The latest surveys by the Pew Centre show that 76% of the population - upwards of 230 million people - call themselves Christians. Jews make up 1.3% and Muslims are under one per cent - though fast-growing.
Atheists are near the bottom. There are seven times as many atheists in Europe as the United States, by percentage.
But the second largest group, categorized by belief, are those who call themselves secular or non-religious. They make up 13 percent of the population.
It is this group that has perhaps been afraid to call themselves atheists, for fear of shunning or other censure. They could be largely undecided or they could be searching or they could believe, as some friends say with a wink, in the Church of the Outdoors, or the Church of Baseball. They are also the people buying these books.
But while atheism may have made its way into the public discourse, it remains strictly verboten in our politics. Even though a majority of people say in surveys that a person can still be a good American without Christian values, to be an atheist and run for high office is to wear the scarlet A.
Among the presidential aspirants, half the Republican candidates do not believe in evolution, a view bounded in their religious faith and the imperatives of running in a primary heavily dominated by evangelicals.
Democrats 'more open'
One contender, Senator John McCain of Arizona, made headlines this month when he said the American founders meant to establish the United States as a Christian nation.
In truth, the constitution expressly prohibits establishment of a state religion. The founders were trying to avoid the entanglements of church with state. And perhaps the best known founder, Thomas Jefferson himself, may have been an atheist, in the view of many scholars.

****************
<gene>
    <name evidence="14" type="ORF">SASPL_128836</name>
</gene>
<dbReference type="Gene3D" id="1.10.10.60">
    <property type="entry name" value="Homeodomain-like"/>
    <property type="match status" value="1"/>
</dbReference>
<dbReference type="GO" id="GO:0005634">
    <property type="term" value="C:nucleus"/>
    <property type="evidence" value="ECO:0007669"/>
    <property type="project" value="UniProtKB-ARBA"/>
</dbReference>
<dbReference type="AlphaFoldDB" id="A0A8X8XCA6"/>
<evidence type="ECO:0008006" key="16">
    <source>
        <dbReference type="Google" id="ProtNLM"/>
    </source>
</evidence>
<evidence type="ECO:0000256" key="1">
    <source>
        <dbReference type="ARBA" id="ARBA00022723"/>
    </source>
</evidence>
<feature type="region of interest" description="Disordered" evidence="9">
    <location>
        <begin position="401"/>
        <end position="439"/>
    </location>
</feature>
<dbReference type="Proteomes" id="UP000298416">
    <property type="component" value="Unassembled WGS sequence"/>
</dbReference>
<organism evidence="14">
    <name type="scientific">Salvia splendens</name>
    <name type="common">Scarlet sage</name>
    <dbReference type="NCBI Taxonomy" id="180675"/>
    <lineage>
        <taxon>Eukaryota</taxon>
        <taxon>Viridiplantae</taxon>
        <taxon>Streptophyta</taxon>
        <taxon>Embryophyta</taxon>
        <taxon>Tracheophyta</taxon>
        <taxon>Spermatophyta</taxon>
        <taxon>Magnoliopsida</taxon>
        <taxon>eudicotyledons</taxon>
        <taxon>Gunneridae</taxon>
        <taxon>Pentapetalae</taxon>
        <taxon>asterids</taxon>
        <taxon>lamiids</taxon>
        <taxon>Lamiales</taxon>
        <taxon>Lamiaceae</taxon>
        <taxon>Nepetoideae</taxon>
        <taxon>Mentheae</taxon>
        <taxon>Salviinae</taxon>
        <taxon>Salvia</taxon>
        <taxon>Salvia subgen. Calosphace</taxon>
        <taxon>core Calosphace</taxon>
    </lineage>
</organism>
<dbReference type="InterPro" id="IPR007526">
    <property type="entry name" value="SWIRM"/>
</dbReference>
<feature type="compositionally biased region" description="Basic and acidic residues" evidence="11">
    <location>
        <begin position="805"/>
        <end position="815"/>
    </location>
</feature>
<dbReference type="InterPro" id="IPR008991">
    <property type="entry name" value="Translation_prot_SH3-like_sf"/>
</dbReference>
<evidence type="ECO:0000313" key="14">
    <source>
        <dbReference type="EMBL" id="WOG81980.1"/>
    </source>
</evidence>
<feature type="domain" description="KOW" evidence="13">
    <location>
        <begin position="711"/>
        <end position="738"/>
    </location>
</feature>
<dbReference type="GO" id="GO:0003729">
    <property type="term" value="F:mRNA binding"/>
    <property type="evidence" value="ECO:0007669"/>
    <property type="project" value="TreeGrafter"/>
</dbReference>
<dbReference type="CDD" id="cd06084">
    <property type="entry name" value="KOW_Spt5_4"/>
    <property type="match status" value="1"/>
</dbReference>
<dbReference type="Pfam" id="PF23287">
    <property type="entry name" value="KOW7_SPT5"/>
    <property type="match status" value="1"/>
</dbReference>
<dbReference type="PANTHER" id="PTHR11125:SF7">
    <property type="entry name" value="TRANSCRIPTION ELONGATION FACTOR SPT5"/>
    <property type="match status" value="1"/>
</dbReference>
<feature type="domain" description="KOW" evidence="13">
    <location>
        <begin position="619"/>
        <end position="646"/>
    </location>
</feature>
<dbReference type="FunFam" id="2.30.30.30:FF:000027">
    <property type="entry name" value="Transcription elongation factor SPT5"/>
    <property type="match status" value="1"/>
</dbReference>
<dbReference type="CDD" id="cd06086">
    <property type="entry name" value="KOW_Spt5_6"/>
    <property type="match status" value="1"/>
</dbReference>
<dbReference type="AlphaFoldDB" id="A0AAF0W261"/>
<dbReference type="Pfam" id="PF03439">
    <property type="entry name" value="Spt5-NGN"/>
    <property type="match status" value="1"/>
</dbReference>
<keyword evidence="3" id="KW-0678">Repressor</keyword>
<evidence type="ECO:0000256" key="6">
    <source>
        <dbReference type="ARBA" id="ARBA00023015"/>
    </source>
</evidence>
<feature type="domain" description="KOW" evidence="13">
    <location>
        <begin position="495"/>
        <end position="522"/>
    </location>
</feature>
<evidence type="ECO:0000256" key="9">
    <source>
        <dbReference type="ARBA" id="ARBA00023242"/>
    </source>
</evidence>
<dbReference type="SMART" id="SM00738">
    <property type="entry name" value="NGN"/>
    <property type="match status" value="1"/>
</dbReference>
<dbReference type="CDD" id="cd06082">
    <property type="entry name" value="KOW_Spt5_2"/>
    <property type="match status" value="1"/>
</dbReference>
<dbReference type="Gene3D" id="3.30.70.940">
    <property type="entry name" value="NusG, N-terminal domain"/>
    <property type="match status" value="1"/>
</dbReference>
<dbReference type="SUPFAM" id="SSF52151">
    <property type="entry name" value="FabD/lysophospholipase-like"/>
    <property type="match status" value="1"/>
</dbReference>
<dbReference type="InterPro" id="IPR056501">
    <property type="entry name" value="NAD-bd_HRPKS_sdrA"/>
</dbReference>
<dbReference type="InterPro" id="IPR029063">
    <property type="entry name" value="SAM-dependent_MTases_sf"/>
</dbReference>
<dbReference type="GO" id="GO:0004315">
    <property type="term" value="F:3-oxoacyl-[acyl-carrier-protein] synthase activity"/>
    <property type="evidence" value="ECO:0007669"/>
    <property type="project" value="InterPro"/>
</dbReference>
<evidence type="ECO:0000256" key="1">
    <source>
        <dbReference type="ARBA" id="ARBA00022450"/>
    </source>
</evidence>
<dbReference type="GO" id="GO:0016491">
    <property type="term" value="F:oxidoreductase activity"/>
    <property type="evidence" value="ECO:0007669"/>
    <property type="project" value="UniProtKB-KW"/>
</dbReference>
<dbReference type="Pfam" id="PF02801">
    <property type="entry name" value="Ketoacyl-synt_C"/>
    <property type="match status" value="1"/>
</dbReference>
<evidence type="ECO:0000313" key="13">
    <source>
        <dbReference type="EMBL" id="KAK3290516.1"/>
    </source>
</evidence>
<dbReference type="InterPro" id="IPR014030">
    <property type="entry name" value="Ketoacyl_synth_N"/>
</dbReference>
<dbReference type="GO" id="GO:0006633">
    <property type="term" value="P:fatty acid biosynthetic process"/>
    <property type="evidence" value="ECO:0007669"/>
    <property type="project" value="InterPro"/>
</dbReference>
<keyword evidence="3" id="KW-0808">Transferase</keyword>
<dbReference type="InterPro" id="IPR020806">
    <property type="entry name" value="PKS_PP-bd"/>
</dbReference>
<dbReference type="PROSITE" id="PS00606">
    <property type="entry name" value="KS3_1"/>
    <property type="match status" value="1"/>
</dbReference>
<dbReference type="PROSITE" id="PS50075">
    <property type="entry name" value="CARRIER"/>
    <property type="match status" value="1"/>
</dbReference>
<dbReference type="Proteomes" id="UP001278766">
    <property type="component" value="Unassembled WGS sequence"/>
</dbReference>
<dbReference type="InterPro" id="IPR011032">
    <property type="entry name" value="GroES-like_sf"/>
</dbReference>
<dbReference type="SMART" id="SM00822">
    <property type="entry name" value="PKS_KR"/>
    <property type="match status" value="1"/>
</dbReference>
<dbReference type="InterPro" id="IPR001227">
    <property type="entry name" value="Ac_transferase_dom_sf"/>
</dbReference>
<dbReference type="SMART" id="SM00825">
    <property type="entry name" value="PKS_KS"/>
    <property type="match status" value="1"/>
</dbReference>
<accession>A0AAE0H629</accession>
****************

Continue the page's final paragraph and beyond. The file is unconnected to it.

No matter. The Democrats, scorned by a huge sector of the electorate for their perceived secularism, have become more open about faith this time around. Both Hillary Clinton, and Senator Barack Obama frequently mention God on the campaign trail.
But they also put some distance between themselves and the religious. Senator Clinton said last week that if she were president she would shield science and research into such things as stem cells from religion and politics.
The United States may never be as secular as Europe. If you sample even a small share of the reaction, on blogs or Christian talk radio, to these new atheist books, you sense how strongly people feel about their faith. It's not passive or abstract.
But, perhaps we have arrived at a moment where doubt is having its day - and for a time, atheists are coming out of hiding.
Below is a selection of your comments:
Hopefully this is the beginning of a world-wide movement where if a person has a religion he sees it as a personal approach to God/Goddess/Gods as opposed to a philosophy which much be imposed upon others.
Paolo, St Albans
I have long admired Europeans for their relaxed approach to religion, which sometimes ranges from the laid-back to the completely apathetic. While I myself am a devout Episcopalian, I've always thought that faith has played far too important and unnecessary of a role in public American life. I would be grateful of a societal movement that casts faith aside as such a major criterion for determining whether someone is 'a good person' or not.